I had always proclaimed that I planned to blow out candles at my centennial birthday party. How could the threat of mortality come knocking at my door now, when my married daughter in Mississippi (Lord help us) needed me after giving birth to our first grandchild in March? And my son was 2,000 miles away in the Boston area, having just survived a divorce and a torn Achilles tendon. He had a hard time handling my illness. My husband was trying mightily to cope with his own anxieties about my health and all the myths and stigmas associated with cancer. This was way too much for a cheap, lightweight notebook. Only a special book could cradle those complicated realities.

My chosen, pink pen pal has never failed me. Its sturdy pages have given me space to vent about the things it has been hard to articulate to folks: the chest port that feels reminiscent of alien abduction anecdotes; the tutorial on dilator use that made the nursing assistant blush; the way I could discern the texture of food (even water), yet not its taste; the exhilarating freedom of a shaved head displayed to all the world. And it has let me weep onto its cream-tinted pages, wrinkled testament to the overwhelming sadness that comes with this journey at the oddest times. 

This journal is so much more than frequently illegible cursive words. No, these pages are quite often a battle cry, this warrior’s call to arms against the most unexpected enemy: her own cells. These pages are like an old-timey, gutbucket, blues chart from backwoods juke joint—a full-throated, belly-wail of agony and joy, growled by one who knows the score (literally and figuratively) and ain’t afraid to tell you all about it. And, always, always, that hard-cover book is my hymnal, sketching lines of praise to Him in Whose armor I outfit myself every day. This little unassuming book contains uniquely metered lyrics of love and faith and strength.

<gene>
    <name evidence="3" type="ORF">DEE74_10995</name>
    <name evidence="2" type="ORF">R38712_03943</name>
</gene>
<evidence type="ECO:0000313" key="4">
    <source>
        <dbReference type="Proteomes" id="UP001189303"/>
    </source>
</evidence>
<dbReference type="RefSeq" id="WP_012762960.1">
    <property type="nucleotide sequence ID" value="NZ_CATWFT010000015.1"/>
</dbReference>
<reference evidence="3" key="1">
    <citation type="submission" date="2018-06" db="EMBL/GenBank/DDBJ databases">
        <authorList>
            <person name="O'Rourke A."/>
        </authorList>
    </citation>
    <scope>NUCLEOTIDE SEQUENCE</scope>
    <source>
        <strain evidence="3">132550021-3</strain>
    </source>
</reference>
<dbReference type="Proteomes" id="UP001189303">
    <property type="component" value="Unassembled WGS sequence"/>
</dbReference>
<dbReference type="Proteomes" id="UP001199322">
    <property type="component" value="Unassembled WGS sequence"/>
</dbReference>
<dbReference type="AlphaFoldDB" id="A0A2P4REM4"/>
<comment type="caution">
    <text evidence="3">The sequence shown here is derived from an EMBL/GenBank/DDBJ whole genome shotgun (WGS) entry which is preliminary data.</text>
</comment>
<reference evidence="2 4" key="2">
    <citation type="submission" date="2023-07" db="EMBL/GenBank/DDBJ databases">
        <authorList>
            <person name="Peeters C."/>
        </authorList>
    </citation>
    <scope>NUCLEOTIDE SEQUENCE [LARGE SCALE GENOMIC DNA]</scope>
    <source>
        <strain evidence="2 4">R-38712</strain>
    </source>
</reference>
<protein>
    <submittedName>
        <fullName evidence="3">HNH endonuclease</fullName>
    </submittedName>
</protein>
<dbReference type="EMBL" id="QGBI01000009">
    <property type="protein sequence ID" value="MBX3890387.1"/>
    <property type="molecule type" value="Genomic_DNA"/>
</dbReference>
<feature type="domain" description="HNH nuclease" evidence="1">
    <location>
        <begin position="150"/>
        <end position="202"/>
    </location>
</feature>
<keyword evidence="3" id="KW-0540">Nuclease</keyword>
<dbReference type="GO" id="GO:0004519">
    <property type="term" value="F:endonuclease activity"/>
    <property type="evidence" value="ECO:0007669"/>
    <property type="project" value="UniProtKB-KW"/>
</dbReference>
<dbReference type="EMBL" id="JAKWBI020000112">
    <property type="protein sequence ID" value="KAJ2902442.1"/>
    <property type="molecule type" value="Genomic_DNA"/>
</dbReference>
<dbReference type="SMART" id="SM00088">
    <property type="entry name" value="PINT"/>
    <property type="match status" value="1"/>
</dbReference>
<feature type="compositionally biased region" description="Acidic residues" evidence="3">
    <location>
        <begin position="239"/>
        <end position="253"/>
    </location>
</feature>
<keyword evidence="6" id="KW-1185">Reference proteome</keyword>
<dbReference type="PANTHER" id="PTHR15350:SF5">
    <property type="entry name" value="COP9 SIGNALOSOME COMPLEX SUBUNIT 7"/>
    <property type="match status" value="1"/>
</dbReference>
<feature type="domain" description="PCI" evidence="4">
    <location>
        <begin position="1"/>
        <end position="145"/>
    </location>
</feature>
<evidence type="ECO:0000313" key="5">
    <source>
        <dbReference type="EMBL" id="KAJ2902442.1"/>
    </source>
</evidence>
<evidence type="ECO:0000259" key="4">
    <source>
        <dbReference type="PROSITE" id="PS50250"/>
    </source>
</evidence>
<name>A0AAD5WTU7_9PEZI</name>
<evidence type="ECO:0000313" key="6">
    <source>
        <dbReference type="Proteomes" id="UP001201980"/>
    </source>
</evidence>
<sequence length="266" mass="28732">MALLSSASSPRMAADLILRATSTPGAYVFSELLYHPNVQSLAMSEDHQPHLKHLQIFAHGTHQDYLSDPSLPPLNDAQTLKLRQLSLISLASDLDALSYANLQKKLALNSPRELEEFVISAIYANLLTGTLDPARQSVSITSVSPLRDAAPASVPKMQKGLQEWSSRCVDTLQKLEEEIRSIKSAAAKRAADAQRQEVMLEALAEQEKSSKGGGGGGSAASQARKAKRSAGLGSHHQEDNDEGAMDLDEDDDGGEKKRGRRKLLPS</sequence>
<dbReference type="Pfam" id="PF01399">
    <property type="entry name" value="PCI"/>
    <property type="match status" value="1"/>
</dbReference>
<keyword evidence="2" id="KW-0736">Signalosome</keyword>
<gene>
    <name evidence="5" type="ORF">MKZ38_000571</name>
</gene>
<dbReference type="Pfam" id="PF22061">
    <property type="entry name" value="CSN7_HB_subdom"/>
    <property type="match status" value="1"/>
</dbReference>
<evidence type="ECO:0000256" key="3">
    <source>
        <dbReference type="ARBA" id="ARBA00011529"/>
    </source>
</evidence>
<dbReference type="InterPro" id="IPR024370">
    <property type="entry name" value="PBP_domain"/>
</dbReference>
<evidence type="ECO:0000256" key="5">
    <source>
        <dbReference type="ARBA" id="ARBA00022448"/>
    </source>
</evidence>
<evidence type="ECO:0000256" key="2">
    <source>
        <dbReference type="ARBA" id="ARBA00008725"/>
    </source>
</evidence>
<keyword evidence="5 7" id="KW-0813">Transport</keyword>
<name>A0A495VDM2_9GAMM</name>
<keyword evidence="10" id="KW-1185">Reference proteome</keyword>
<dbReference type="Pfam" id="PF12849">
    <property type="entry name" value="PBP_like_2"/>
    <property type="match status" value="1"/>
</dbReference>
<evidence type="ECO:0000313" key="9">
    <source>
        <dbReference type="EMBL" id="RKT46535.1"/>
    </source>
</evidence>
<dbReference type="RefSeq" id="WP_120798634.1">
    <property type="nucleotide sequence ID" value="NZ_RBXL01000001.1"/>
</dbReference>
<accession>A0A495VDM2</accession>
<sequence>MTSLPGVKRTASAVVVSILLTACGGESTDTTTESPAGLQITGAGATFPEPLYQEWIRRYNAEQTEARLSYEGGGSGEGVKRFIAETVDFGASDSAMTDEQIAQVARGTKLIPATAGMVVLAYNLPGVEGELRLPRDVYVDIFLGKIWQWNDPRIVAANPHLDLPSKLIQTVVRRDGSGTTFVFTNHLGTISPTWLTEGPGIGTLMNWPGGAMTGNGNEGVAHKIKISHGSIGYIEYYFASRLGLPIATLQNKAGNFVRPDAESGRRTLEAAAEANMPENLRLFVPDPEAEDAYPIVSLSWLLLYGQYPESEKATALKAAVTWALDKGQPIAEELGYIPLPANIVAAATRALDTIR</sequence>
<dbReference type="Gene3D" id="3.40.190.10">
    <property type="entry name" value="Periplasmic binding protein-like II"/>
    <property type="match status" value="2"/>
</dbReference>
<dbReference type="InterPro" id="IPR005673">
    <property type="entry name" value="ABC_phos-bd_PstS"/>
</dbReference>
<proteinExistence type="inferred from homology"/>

I will write my way out of this Egypt. The inked lines will chart the path to my Red Sea….

A sixth generation Texan from San Antonio, Doris Helene White earned a B.A. from Central State University in Ohio (an historically black institution) and a juris doctorate from Boston University School of Law. Her career in the government sector as a Massachusetts trial attorney reaffirmed her commitment to an equitable legal system. Retired in 2014, Doris returned home, where she indulged a passion for writing, became an amateur advocate for the history of African Americans in these United States and continued active affiliation with San Antonio Black Lawyers Association, Delta Sigma Theta Sorority, Jack and Jill of America, Bethel African Methodist Episcopal Church and other community organizations. Her husband Steven Soares, daughter Dr. Leigh Soares and son Steven Cooper Soares lead the best “cancer posse” in the galaxy!